Titian, ‘Noli me Tangere’, about 1514
After visiting Jesus’ tomb and finding it empty, Mary Magdalene comes across a man who she thinks at first is a gardener - the figure in the painting holds a hoe. On hearing him say her name, she realises that he is Jesus, and we see her kneeling on the ground in amazement. ‘Master,’ she exclaimed to which he replied ‘noli me tangere’ (let no one touch me) as told in the Gospels (John 20: 14–18).
Mary, dressed in a crimson gown, reaches out to touch Jesus but he turns away from her outstretched hand, clasping his burial shroud to him. Mary’s face shows wonder, surprise, and bewilderment at her discovery.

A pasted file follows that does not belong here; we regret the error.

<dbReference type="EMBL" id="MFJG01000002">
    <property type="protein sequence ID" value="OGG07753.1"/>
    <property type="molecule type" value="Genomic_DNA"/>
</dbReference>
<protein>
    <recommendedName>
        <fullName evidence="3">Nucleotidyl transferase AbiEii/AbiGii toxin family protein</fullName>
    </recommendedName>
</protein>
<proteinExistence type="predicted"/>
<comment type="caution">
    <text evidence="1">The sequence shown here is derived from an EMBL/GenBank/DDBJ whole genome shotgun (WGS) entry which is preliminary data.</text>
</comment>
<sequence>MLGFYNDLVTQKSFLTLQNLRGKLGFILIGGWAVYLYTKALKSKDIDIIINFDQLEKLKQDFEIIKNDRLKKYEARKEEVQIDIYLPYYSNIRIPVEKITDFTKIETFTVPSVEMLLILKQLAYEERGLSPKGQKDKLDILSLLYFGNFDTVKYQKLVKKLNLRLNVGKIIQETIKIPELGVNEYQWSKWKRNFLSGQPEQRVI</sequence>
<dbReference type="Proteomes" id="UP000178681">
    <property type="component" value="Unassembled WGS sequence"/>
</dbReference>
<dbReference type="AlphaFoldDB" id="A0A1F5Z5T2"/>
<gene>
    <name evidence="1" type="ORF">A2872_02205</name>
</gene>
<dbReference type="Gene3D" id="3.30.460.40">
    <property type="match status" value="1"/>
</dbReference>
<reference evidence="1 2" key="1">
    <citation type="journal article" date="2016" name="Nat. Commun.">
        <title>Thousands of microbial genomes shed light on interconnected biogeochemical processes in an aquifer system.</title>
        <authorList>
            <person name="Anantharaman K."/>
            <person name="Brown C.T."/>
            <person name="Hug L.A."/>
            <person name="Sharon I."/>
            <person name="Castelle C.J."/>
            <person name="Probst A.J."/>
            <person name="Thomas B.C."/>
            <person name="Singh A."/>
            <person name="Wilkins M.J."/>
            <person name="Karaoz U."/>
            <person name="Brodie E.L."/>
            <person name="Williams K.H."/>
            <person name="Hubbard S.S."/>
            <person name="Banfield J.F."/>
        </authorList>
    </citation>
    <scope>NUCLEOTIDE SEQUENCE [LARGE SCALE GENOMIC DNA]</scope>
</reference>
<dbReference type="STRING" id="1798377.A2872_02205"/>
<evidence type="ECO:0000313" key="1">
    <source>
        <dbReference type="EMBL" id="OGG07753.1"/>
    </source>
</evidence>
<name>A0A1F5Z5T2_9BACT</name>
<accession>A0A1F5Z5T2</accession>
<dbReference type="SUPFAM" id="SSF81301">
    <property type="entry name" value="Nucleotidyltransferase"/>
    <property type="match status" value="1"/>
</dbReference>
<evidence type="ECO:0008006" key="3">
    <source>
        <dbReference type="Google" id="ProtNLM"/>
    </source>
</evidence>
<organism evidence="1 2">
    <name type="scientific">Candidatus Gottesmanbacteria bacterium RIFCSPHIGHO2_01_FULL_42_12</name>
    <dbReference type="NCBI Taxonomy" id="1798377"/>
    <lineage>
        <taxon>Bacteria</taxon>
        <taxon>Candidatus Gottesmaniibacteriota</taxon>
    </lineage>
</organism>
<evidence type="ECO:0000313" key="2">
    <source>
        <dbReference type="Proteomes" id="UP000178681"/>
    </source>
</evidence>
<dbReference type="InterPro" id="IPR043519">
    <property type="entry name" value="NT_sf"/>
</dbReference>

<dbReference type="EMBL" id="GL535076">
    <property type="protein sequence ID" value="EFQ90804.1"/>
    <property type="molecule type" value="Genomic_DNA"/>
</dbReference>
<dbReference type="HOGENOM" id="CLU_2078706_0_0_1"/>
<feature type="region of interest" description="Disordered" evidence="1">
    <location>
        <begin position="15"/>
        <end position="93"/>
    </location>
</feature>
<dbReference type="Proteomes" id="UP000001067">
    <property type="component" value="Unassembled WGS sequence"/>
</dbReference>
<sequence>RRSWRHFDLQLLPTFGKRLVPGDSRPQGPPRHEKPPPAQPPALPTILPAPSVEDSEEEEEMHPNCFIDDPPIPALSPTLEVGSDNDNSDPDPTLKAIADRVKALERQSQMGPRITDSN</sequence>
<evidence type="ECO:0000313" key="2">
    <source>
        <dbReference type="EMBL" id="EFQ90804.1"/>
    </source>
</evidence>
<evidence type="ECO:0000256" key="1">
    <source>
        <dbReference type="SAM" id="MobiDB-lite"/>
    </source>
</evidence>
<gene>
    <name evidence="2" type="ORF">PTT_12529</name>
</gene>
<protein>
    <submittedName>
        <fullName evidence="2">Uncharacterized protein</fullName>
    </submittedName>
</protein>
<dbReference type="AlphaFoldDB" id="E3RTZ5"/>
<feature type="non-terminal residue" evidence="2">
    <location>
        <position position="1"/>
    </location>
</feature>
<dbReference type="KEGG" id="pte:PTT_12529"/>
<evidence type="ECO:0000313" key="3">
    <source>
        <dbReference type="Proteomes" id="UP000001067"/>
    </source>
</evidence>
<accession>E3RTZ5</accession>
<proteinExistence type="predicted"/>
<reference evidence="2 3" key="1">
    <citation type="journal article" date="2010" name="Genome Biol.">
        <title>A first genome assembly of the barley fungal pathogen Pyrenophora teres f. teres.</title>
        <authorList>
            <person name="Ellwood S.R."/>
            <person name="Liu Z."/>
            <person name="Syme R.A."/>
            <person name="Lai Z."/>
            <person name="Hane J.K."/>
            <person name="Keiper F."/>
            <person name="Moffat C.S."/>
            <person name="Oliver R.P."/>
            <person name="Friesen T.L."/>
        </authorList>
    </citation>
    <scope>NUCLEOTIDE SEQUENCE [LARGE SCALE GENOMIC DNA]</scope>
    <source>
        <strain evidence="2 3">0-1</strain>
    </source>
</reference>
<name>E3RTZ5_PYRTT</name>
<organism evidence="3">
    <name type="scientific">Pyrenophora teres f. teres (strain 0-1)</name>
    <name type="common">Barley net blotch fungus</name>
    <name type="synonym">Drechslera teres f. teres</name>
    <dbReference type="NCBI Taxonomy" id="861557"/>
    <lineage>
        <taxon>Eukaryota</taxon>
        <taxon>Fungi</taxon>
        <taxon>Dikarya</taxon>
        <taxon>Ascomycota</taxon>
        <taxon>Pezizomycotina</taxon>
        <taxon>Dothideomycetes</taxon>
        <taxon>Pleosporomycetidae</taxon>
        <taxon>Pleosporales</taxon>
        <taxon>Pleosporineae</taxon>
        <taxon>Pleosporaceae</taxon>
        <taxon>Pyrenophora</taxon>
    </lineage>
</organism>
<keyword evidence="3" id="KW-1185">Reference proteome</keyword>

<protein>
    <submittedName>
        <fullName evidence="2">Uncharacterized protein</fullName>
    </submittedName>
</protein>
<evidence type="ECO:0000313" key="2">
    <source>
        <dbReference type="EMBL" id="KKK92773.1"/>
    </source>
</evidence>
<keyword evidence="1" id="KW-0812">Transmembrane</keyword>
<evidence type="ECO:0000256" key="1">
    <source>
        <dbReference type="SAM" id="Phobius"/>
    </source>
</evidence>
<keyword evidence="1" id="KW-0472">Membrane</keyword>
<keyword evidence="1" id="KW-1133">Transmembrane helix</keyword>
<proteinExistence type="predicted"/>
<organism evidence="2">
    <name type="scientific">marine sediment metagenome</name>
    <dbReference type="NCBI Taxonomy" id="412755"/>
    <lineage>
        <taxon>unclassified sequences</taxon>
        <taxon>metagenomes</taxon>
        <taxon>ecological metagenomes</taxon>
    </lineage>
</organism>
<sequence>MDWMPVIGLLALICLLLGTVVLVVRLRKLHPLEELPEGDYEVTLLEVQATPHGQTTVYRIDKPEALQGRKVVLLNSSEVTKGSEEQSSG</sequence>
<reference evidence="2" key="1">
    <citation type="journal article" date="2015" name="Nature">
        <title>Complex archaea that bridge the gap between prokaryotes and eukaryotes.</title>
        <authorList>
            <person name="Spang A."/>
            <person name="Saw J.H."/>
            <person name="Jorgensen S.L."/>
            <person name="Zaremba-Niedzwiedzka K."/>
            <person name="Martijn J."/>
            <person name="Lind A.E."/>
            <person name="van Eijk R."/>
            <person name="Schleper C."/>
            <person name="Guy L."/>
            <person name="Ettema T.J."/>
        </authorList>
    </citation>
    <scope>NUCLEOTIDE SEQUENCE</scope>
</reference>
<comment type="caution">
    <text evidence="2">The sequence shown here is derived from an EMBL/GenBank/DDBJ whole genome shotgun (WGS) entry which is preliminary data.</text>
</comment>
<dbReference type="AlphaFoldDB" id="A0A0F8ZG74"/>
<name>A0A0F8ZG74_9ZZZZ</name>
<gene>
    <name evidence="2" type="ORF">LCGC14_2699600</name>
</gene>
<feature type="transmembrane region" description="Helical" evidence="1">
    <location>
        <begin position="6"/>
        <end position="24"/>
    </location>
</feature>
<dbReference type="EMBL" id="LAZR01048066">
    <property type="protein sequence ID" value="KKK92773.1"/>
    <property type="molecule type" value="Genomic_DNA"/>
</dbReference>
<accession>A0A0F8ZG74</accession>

Christ appears wonderfully calm and gentle, twisting in a spiral motion away from Mary; the distance between their hands is tantalisingly close. Titian masterfully fuses the figures within the realistic landscape; the line of Mary’s back continues up the trunk of the tree, and the curve of Christ’s back is mirrored in the hill on the right.
This painting occupies a special place in our picture of the month series. During the Second World War the National Gallery’s Collection was evacuated to a slate mine in Manod in Wales for safekeeping. In 1942, after public pressure, it was decided that a single painting every month would be brought back to London and exhibited in the Gallery. ‘Noli me Tangere’ was the first to go on display.